Imagine for a moment that a thoughtful person decided to give you a beautifully wrapped gift, complete with a satin ribbon tied in a pretty bow. 

How would you respond?  Would you ignore them and decline to even acknowledge the gift?  Would you rebuff the giver and tell them they were being ridiculous to do something so kind?  Or would you tell them they're giving the gift to the wrong person and suggest someone more deserving? 

You probably agree none of these three options is particularly gracious.  In fact, they are downright rude.  And yet, as a coach, I notice that this is exactly how many people handle the gift of a compliment.  This week, I challenge you to receive compliments graciously, and express gratitude for them.  

When someone offers a compliment, respond as though they just handed you a beautifully wrapped gift.  Whether you deserve it or agree with it, acknowledge the thoughtfulness of the gesture.  When someone says, "Your hair looks great today," don't respond with, "I was in such a rush this morning, I barely had time to do it!"  When a co-worker acknowledges, "You did a fantastic job on that presentation," resist saying "I should have practiced more.  I forgot some of the points I wanted to make!" 

Even when everything in you wants to explain it away, take a breath and say two simple words, "Thank you," and don't add any more words to your statement.  Not, "thank you, but it was really nothing" or "thanks, but you did a much better job than I did."  But simply say, "thank you." 

When I receive a compliment, I am grateful, not because I think I'm so great and deserving.  But because a compliment reminds me of how blessed I am.  It is an acknowledgment of a gift or talent I've been given, or an accomplishment I've had the opportunity to achieve.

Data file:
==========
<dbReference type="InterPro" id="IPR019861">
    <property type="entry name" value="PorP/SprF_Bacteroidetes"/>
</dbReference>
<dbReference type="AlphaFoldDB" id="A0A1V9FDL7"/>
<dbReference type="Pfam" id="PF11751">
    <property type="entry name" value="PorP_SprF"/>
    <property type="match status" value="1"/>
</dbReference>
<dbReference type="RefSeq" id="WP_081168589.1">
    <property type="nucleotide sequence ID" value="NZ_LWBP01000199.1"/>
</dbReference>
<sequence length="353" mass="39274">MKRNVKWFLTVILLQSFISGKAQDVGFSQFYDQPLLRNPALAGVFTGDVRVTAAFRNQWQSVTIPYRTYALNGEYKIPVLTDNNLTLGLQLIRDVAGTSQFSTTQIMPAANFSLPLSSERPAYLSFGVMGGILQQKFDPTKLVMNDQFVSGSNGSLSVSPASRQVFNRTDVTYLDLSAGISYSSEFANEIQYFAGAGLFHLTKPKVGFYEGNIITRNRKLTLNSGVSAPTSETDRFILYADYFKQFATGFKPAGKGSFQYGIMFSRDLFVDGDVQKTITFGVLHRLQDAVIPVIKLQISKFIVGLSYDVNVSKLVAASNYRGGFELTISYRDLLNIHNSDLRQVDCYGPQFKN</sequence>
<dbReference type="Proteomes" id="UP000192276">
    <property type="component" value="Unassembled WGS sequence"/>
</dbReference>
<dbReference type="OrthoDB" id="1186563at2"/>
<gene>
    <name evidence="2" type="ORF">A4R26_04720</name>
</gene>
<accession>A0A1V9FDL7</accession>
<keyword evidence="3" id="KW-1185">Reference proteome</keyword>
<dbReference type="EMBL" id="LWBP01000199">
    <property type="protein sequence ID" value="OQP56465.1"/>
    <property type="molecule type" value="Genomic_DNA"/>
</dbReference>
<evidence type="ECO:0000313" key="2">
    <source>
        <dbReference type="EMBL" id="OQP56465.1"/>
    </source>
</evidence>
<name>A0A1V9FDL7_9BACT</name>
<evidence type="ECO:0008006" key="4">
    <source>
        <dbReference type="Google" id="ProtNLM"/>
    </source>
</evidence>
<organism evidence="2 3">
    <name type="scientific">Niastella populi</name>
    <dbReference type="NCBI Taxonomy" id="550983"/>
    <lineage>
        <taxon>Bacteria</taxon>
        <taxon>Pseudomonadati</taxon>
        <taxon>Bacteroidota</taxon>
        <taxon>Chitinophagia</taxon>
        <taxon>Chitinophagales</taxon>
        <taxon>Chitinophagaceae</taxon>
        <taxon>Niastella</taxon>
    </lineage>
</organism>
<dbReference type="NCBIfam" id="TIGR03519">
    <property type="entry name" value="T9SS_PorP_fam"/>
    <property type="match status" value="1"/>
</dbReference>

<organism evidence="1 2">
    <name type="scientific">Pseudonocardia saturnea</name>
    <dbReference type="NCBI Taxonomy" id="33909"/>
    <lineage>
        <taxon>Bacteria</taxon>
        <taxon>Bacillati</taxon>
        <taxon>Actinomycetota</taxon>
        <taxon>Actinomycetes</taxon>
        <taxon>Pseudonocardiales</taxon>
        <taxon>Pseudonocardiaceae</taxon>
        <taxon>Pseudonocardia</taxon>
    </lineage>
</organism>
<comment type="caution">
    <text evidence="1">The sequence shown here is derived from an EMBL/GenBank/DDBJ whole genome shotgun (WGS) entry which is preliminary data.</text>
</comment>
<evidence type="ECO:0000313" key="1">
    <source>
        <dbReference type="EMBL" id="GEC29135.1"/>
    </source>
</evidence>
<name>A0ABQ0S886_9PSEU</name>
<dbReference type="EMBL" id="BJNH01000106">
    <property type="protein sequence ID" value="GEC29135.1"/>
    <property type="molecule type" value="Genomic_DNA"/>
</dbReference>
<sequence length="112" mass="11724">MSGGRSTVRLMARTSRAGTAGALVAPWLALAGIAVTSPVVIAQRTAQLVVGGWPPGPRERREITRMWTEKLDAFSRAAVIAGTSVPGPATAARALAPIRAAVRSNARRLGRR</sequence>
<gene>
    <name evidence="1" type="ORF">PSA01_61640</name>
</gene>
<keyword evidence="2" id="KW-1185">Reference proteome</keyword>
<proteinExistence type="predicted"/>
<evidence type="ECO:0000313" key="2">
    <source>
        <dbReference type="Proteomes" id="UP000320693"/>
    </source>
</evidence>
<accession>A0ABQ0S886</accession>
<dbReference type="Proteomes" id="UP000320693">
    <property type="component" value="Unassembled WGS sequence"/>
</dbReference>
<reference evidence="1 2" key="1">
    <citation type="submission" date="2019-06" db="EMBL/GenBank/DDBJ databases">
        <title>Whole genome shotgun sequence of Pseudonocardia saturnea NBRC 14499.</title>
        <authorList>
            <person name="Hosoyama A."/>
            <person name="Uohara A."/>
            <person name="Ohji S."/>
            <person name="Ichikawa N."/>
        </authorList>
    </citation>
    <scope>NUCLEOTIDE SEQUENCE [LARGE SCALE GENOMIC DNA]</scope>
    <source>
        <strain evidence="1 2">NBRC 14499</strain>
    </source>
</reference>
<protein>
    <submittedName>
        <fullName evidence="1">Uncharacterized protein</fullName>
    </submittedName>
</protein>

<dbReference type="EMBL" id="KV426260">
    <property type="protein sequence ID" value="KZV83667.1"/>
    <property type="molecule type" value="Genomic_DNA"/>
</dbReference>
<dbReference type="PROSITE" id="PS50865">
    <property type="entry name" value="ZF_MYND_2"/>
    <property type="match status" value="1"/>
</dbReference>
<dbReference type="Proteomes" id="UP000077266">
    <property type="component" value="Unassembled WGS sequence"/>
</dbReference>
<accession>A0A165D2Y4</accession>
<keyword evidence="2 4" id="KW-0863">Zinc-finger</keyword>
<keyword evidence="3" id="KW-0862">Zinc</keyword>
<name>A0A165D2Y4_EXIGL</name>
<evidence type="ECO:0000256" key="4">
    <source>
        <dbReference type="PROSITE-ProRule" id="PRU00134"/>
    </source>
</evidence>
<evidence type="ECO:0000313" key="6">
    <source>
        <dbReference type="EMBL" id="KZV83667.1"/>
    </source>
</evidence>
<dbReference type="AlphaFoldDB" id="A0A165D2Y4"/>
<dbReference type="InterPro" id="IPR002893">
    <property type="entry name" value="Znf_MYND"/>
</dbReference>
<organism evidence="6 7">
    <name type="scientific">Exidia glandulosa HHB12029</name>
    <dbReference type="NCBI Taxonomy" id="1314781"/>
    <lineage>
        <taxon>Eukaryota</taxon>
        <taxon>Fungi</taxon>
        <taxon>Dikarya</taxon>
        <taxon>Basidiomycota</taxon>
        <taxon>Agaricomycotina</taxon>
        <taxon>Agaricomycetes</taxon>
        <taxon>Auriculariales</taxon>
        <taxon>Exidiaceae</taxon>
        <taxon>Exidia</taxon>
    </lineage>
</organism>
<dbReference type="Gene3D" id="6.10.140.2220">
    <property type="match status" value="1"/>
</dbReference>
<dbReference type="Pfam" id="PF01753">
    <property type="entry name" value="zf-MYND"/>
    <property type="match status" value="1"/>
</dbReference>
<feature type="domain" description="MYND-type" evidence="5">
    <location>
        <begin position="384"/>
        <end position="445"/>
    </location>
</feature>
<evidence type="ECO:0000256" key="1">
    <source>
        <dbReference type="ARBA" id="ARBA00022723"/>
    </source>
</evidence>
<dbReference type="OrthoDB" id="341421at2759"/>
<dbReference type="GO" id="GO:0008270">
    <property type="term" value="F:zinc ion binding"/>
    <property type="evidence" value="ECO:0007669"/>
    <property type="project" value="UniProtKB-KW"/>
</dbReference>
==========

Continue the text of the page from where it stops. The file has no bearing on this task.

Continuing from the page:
Love and kindness come in many forms—and a compliment is one of them.  Think of a compliment as a little piece of God's love flowing through someone else.  Don't deflect it.  Receive it with open arms.  Be encouraged by it.  And remember these three things the next time someone compliments you:

  1. You have attributes worthy of acknowledgment.
    When you allow others to acknowledge good things about you, you are acknowledging that there are, in fact, good things about you!  Be thankful for them, and thankful that others appreciate them.

  2. Humility does not preclude you from accepting a compliment.
    Humility acknowledges where your blessings come from, and is gracious and thankful for the thoughtfulness of others.  Accepting a compliment doesn't mean you think there is no room for improvement.  It's simply an opportunity for gratitude.

  3. Refusal to accept a compliment is often a sign of a struggle to value oneself.
    You may insist that the things you are complimented for are no big deal.  Just because something comes easily to you doesn't mean it is not valuable.  There are innate gifts you possess that are meaningful and valuable others.  Don't discount them because they come naturally.  Simply be grateful.


My challenge to you this week
:

Learn to accept a compliment!

Journaling assignment:
In what area(s) of your life do you find it difficult to take a compliment?  How could you begin acknowledging your gratitude in that area?  How will you respond the next time you receive the gift of a compliment?

Taken from Rich Minds, Rich Rewards E-Newsletter.  Written and distributed by Inspire, Inc. © 2008 Valorie Burton. All rights reserved. Used with permission. www.valorieburton.com.

Valorie Burton, a life coach and speaker, is the author of Listen to Your Life, Rich Minds, Rich Rewards, What's Really Holding You Back?, Why Not You? and her latest, How Did I Get So Busy?.